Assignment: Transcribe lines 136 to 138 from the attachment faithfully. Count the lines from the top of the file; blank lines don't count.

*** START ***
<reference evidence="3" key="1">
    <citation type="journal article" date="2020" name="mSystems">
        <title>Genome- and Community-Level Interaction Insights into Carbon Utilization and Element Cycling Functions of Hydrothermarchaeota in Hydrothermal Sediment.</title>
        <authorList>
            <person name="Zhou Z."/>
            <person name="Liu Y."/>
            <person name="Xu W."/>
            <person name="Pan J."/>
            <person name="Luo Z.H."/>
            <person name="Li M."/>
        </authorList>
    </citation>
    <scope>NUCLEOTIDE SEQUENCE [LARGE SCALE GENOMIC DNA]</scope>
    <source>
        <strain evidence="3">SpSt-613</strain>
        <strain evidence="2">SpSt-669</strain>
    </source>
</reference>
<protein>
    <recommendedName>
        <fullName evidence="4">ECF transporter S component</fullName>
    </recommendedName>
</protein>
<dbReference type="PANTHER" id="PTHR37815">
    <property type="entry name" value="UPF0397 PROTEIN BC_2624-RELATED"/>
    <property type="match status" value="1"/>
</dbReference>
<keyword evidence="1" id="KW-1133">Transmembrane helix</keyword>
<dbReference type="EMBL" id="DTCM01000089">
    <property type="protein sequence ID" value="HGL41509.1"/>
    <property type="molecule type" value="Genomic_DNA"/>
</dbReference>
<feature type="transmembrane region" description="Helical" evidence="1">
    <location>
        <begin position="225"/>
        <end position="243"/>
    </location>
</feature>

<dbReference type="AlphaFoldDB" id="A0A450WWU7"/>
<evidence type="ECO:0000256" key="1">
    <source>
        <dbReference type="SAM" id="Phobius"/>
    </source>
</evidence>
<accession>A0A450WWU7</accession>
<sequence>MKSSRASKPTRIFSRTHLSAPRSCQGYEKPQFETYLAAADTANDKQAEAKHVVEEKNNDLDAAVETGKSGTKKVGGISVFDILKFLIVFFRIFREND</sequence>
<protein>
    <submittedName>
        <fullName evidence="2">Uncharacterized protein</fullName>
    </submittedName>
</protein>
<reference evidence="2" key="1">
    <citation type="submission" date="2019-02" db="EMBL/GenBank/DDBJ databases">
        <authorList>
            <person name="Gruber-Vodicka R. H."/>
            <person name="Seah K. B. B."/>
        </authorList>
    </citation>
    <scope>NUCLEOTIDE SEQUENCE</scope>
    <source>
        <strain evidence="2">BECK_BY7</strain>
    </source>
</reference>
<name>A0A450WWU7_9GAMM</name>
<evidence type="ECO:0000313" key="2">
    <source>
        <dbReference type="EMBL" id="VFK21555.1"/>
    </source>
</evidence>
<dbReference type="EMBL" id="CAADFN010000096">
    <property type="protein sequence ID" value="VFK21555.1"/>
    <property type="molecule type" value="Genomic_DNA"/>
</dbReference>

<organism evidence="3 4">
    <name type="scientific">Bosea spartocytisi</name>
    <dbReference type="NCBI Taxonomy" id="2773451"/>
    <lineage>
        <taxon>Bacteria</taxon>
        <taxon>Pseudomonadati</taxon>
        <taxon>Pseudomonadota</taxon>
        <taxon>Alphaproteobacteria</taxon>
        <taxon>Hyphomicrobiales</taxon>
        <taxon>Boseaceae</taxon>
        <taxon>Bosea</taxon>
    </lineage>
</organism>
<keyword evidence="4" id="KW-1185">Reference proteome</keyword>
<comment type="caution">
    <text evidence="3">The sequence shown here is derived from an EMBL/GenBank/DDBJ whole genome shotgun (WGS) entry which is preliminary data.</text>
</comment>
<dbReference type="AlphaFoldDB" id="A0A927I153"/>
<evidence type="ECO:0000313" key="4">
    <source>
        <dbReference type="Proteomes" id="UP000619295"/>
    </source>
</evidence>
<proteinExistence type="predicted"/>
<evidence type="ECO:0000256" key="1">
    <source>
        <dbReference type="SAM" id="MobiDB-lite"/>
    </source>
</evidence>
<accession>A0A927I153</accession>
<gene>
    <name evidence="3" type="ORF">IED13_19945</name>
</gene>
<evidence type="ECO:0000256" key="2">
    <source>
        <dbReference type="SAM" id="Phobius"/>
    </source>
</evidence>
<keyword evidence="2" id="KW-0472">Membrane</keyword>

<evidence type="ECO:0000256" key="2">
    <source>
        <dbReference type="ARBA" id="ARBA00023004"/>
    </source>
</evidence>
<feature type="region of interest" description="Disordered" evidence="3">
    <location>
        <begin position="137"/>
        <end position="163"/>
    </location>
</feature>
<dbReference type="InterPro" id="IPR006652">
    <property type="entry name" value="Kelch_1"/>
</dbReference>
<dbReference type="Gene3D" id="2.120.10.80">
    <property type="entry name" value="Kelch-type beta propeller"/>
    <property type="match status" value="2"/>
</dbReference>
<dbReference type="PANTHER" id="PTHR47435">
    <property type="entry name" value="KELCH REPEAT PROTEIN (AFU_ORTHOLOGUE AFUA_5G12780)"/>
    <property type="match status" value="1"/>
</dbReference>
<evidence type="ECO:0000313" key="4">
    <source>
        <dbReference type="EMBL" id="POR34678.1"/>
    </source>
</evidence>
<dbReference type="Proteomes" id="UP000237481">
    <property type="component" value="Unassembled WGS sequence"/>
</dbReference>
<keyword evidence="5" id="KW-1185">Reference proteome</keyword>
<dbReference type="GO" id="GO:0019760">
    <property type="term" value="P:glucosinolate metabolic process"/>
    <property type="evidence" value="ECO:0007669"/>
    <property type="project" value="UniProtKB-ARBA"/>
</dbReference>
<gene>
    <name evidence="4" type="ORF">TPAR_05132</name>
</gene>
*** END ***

    <source>
        <dbReference type="EMBL" id="POR34678.1"/>
    </source>